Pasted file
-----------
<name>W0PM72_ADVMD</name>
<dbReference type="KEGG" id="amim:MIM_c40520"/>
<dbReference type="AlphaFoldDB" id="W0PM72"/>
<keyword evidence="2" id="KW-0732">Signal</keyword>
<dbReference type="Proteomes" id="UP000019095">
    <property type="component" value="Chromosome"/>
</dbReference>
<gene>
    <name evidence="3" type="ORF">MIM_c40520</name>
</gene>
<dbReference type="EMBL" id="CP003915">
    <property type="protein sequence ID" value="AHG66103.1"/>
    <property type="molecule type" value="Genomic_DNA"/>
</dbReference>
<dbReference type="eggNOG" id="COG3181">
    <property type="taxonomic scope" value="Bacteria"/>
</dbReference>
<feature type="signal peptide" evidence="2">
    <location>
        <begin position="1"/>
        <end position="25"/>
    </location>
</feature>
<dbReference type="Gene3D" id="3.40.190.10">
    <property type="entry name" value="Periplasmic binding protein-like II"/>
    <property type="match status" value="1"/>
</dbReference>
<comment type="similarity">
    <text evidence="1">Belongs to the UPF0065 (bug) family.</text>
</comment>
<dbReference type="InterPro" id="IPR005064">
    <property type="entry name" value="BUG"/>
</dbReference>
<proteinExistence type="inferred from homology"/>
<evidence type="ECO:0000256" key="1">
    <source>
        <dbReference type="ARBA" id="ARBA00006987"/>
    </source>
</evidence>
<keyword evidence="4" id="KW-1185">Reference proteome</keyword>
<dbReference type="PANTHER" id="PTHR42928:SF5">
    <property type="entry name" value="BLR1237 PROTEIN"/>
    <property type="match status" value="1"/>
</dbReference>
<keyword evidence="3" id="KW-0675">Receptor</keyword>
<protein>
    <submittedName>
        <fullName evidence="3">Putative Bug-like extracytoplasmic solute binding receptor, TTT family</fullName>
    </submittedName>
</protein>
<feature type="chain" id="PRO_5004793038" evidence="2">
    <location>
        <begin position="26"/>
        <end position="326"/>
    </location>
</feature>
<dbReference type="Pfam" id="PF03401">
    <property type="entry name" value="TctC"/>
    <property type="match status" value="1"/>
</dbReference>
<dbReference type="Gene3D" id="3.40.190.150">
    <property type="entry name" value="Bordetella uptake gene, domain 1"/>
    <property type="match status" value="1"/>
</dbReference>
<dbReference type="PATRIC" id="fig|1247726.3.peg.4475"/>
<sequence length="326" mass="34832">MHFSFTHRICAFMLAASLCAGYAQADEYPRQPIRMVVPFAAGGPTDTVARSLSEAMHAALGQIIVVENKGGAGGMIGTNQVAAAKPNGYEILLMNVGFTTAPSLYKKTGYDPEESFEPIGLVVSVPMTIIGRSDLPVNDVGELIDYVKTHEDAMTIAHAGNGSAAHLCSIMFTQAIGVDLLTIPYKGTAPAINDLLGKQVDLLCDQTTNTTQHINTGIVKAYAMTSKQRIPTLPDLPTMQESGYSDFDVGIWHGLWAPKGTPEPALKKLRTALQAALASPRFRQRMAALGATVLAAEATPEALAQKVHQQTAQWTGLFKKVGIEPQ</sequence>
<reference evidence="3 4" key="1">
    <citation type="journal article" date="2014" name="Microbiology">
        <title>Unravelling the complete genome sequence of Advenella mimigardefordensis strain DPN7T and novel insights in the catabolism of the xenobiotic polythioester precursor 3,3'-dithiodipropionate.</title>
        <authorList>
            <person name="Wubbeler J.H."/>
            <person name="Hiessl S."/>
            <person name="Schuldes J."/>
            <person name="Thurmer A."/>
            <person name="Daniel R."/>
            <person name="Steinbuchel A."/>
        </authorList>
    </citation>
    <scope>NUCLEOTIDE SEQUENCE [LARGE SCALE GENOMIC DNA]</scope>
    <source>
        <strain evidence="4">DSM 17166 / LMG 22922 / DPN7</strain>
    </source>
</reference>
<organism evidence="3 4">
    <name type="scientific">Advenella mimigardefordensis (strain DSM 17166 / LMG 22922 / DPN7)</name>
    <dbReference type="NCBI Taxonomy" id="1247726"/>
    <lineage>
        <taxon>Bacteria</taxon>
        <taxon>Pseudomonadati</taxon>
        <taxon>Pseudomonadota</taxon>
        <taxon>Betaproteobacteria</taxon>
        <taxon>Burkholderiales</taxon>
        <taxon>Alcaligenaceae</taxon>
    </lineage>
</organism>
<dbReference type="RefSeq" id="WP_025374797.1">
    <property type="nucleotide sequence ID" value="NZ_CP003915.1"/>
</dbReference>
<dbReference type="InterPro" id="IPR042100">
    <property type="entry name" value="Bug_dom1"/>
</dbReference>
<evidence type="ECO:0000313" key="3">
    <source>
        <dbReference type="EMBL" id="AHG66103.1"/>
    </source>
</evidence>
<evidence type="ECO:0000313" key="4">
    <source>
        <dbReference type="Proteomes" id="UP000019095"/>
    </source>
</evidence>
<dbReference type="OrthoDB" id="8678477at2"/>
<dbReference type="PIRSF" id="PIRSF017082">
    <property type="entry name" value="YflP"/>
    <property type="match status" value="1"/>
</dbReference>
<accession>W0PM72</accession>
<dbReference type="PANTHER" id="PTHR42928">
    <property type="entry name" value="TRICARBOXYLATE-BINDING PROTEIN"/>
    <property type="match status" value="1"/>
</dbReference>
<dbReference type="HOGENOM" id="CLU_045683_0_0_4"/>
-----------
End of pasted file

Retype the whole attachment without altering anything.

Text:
<name>W0PM72_ADVMD</name>
<dbReference type="KEGG" id="amim:MIM_c40520"/>
<dbReference type="AlphaFoldDB" id="W0PM72"/>
<keyword evidence="2" id="KW-0732">Signal</keyword>
<dbReference type="Proteomes" id="UP000019095">
    <property type="component" value="Chromosome"/>
</dbReference>
<gene>
    <name evidence="3" type="ORF">MIM_c40520</name>
</gene>
<dbReference type="EMBL" id="CP003915">
    <property type="protein sequence ID" value="AHG66103.1"/>
    <property type="molecule type" value="Genomic_DNA"/>
</dbReference>
<dbReference type="eggNOG" id="COG3181">
    <property type="taxonomic scope" value="Bacteria"/>
</dbReference>
<feature type="signal peptide" evidence="2">
    <location>
        <begin position="1"/>
        <end position="25"/>
    </location>
</feature>
<dbReference type="Gene3D" id="3.40.190.10">
    <property type="entry name" value="Periplasmic binding protein-like II"/>
    <property type="match status" value="1"/>
</dbReference>
<comment type="similarity">
    <text evidence="1">Belongs to the UPF0065 (bug) family.</text>
</comment>
<dbReference type="InterPro" id="IPR005064">
    <property type="entry name" value="BUG"/>
</dbReference>
<proteinExistence type="inferred from homology"/>
<evidence type="ECO:0000256" key="1">
    <source>
        <dbReference type="ARBA" id="ARBA00006987"/>
    </source>
</evidence>
<keyword evidence="4" id="KW-1185">Reference proteome</keyword>
<dbReference type="PANTHER" id="PTHR42928:SF5">
    <property type="entry name" value="BLR1237 PROTEIN"/>
    <property type="match status" value="1"/>
</dbReference>
<keyword evidence="3" id="KW-0675">Receptor</keyword>
<protein>
    <submittedName>
        <fullName evidence="3">Putative Bug-like extracytoplasmic solute binding receptor, TTT family</fullName>
    </submittedName>
</protein>
<feature type="chain" id="PRO_5004793038" evidence="2">
    <location>
        <begin position="26"/>
        <end position="326"/>
    </location>
</feature>
<dbReference type="Pfam" id="PF03401">
    <property type="entry name" value="TctC"/>
    <property type="match status" value="1"/>
</dbReference>
<dbReference type="Gene3D" id="3.40.190.150">
    <property type="entry name" value="Bordetella uptake gene, domain 1"/>
    <property type="match status" value="1"/>
</dbReference>
<dbReference type="PATRIC" id="fig|1247726.3.peg.4475"/>
<sequence length="326" mass="34832">MHFSFTHRICAFMLAASLCAGYAQADEYPRQPIRMVVPFAAGGPTDTVARSLSEAMHAALGQIIVVENKGGAGGMIGTNQVAAAKPNGYEILLMNVGFTTAPSLYKKTGYDPEESFEPIGLVVSVPMTIIGRSDLPVNDVGELIDYVKTHEDAMTIAHAGNGSAAHLCSIMFTQAIGVDLLTIPYKGTAPAINDLLGKQVDLLCDQTTNTTQHINTGIVKAYAMTSKQRIPTLPDLPTMQESGYSDFDVGIWHGLWAPKGTPEPALKKLRTALQAALASPRFRQRMAALGATVLAAEATPEALAQKVHQQTAQWTGLFKKVGIEPQ</sequence>
<reference evidence="3 4" key="1">
    <citation type="journal article" date="2014" name="Microbiology">
        <title>Unravelling the complete genome sequence of Advenella mimigardefordensis strain DPN7T and novel insights in the catabolism of the xenobiotic polythioester precursor 3,3'-dithiodipropionate.</title>
        <authorList>
            <person name="Wubbeler J.H."/>
            <person name="Hiessl S."/>
            <person name="Schuldes J."/>
            <person name="Thurmer A."/>
            <person name="Daniel R."/>
            <person name="Steinbuchel A."/>
        </authorList>
    </citation>
    <scope>NUCLEOTIDE SEQUENCE [LARGE SCALE GENOMIC DNA]</scope>
    <source>
        <strain evidence="4">DSM 17166 / LMG 22922 / DPN7</strain>
    </source>
</reference>
<organism evidence="3 4">
    <name type="scientific">Advenella mimigardefordensis (strain DSM 17166 / LMG 22922 / DPN7)</name>
    <dbReference type="NCBI Taxonomy" id="1247726"/>
    <lineage>
        <taxon>Bacteria</taxon>
        <taxon>Pseudomonadati</taxon>
        <taxon>Pseudomonadota</taxon>
        <taxon>Betaproteobacteria</taxon>
        <taxon>Burkholderiales</taxon>
        <taxon>Alcaligenaceae</taxon>
    </lineage>
</organism>
<dbReference type="RefSeq" id="WP_025374797.1">
    <property type="nucleotide sequence ID" value="NZ_CP003915.1"/>
</dbReference>
<dbReference type="InterPro" id="IPR042100">
    <property type="entry name" value="Bug_dom1"/>
</dbReference>
<evidence type="ECO:0000313" key="3">
    <source>
        <dbReference type="EMBL" id="AHG66103.1"/>
    </source>
</evidence>
<evidence type="ECO:0000313" key="4">
    <source>
        <dbReference type="Proteomes" id="UP000019095"/>
    </source>
</evidence>
<dbReference type="OrthoDB" id="8678477at2"/>
<dbReference type="PIRSF" id="PIRSF017082">
    <property type="entry name" value="YflP"/>
    <property type="match status" value="1"/>
</dbReference>
<accession>W0PM72</accession>
<dbReference type="PANTHER" id="PTHR42928">
    <property type="entry name" value="TRICARBOXYLATE-BINDING PROTEIN"/>
    <property type="match status" value="1"/>
</dbReference>
<dbReference type="HOGENOM" id="CLU_045683_0_0_4"/>